Anyway, these days, I have very little interest in Notre Dame football, but it's hard to discount the history and the tradition here in South Bend. Few schools can match it. And I hope to capture some of it in my remaining days here on this tour.

The recent Brady Quinn teams sure were fun to watch, especially when the 2005 edition lost to Ohio State in the Fiesta Bowl.

But I will say that a good team in South Bend is good for the sport. Those old ghosts that used to affect games in such a way that visiting teams suspected lopsided officiating always make for good conversation.

I never know why people hate players or teams or coaches so fiercely, but Notre Dame football always has had plenty of critics, long in the fan arena and perhaps the press box, and of course in more recent times the mostly faceless blogosphere. But once people do away with the vitriol and allow themselves to have an objective conversation, I think they'll agree that a good Notre Dame team only makes a college football season even more exciting and intriguing.


Tuesday Tidbits

One Great Season

SOUTH BEND, Ind. -- I'm on the radio in Louisville later today. I think it's 790 AM at about 3:45 p.m. I'll send out exact details later. In the meantime, here are some other nuggets to ponder.

+ I spent the weekend with friends in Columbus. When all the fun ended and everyone parted ways Sunday morning, my boy Erin asked right before leaving: "Are you worried about hitting a wall at any point on this trip?"

"You mean, like, now?" I asked.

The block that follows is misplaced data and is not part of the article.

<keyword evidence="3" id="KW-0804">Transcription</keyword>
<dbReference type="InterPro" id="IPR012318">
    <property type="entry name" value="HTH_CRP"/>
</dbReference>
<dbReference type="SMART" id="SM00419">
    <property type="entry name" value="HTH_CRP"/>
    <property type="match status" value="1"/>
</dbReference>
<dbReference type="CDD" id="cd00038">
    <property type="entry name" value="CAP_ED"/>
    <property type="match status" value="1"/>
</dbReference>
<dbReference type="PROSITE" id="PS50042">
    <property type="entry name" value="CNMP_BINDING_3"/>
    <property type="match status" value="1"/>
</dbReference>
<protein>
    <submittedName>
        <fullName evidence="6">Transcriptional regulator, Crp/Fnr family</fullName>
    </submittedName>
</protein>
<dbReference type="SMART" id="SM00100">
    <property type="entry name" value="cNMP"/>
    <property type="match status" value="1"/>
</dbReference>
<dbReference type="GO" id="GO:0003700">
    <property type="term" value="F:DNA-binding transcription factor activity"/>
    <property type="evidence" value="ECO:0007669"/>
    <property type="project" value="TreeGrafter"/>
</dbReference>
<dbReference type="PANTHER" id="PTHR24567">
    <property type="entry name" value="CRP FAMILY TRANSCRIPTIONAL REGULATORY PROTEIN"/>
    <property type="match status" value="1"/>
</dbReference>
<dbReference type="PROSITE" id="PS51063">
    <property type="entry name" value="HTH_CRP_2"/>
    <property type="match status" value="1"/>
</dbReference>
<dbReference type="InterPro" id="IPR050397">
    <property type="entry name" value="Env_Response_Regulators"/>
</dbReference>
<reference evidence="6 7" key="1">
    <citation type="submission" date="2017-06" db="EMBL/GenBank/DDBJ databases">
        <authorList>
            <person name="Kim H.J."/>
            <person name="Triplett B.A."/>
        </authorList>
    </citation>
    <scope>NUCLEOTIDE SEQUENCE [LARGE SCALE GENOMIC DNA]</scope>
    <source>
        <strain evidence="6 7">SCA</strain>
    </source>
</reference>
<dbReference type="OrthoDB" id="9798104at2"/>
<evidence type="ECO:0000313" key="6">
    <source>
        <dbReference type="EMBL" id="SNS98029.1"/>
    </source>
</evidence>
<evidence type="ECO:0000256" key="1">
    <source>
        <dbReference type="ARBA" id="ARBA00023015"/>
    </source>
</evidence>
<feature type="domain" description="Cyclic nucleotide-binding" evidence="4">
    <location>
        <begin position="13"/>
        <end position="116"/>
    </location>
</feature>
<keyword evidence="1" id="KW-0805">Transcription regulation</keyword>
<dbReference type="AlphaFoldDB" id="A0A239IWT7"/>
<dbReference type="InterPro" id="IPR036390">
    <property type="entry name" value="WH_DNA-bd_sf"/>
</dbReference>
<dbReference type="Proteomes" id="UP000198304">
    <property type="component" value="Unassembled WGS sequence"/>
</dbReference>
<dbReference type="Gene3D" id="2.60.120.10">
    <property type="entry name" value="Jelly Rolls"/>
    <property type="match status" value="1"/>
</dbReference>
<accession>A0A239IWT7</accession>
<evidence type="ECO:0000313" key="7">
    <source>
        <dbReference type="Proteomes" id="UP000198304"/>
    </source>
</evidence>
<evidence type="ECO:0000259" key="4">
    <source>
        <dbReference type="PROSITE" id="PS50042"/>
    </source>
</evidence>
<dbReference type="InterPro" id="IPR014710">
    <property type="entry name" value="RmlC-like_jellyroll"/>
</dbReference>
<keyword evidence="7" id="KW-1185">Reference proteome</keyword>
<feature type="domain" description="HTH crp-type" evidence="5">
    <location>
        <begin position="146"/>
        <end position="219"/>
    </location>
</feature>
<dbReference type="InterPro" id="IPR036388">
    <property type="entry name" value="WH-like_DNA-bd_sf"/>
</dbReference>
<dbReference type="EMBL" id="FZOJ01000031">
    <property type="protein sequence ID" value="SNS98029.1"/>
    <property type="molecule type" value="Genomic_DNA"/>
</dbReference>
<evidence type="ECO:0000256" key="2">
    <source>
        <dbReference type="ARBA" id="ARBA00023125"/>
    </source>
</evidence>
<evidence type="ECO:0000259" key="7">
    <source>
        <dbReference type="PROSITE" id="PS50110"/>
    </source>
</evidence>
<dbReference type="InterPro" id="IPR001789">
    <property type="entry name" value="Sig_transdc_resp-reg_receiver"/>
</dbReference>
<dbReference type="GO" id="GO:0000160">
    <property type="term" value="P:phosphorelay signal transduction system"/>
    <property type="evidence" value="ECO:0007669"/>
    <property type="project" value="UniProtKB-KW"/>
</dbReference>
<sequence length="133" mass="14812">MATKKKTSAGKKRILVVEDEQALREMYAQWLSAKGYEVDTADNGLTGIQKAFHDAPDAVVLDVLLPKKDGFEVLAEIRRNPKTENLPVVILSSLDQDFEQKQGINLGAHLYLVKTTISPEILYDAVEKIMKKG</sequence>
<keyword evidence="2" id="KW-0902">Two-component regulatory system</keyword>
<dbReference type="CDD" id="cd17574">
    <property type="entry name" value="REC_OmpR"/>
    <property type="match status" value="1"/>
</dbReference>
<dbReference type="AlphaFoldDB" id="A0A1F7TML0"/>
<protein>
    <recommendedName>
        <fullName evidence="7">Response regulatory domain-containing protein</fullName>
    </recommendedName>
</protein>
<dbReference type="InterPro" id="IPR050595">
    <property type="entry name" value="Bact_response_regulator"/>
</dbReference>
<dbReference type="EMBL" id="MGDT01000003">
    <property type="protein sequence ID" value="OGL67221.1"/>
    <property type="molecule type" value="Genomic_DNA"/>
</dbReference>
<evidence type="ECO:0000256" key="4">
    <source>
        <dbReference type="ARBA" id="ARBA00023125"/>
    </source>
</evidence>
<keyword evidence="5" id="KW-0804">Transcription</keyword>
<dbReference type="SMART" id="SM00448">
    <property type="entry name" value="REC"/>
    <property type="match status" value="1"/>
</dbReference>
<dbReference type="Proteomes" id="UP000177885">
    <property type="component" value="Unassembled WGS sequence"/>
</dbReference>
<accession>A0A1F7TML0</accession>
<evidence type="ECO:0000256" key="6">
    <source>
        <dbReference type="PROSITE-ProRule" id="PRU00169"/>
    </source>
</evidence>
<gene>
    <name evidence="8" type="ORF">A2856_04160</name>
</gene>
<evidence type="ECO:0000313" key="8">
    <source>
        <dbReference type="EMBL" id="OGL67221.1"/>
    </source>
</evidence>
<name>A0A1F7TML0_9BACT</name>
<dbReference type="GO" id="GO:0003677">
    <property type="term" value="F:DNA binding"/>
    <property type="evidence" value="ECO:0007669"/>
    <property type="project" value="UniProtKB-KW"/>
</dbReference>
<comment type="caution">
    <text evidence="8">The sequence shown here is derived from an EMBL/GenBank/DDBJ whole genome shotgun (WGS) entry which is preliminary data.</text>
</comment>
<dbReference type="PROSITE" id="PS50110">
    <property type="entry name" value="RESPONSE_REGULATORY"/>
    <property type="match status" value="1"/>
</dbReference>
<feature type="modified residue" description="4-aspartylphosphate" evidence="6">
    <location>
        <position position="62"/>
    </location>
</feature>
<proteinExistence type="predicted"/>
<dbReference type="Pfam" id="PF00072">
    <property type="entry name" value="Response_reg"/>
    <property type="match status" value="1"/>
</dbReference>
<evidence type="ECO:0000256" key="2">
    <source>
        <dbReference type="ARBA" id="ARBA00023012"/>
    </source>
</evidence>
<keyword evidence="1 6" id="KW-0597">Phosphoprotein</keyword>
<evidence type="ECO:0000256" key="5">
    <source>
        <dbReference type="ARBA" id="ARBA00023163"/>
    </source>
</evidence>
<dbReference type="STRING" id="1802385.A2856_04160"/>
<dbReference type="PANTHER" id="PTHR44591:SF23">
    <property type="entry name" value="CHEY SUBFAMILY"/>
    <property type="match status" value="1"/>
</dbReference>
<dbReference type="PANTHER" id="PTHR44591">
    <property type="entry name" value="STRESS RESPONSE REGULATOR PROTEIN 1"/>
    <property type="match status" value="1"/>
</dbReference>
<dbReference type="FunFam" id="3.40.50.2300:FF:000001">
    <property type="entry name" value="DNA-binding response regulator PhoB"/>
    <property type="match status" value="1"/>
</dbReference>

Seriously, just two weeks in, I'm starting to realize how huge of a bite I've taken. I'm always exhausted. Only three months left!

+ There's an Italian restaurant here in South Bend called The Volcano. I drove past it on the way home from my own dinner at about 9:45 p.m. Unsurprisingly, there wasn't a car in the lot and all the lights were off. Weak.

+ I think what the OSU-USC game showed the most is that late-game crunch time is far more Pete Carroll time than it is Jim Tressel time.

Carroll's Trojans won Saturday's heavyweight bout in a way that seemed similar to how Tressel's first few teams won in Columbus, including the 2002 squad that scored few points but won all 14 of its games en route to a national championship. USC did just enough to win Saturday, especially late.

+ I think the best game no one's talking about this weekend may very well be in Blacksburg. Virginia Tech welcomes Nebraska to Lane Stadium for what promises to be a hard-hitting Saturday afternoon tilt. I wish I was there instead of here in South Bend, where the Notre Dame athletic department is strict about granting media access to outsiders. I don't even have any kind of mid-week access to player and coach interviews. But there's no access in Blacksburg this weekend either, so it makes sense to go to the school with more history and tradition for me to write about this week.

+ Speaking of media access, I got my credential request approved for USC's game at Cal on Oct. 3. If the Golden Bears can get a win at Oregon the week before, then both teams should be 4-0 and ranked among the top six in the country. And I'll be on the sideline for all of it.

+ It's possible I might see the Trojans play three times this year. I'm hopeful to get a credential for the USC-UCLA game on Nov. 28. I've drank the Matt Barkley-flavored Kool-Aid, and I think that would be pretty cool if the talented freshman led USC to a perfect regular season and a berth in the BCS Championship game.

+ Odd crowd here at the Quality Inn in South Bend. Looks like an assembly of Amish construction workers. Those who aren't rockin' the beard and simple clothing are sporting muscle Tees, mustaches and John Deere caps.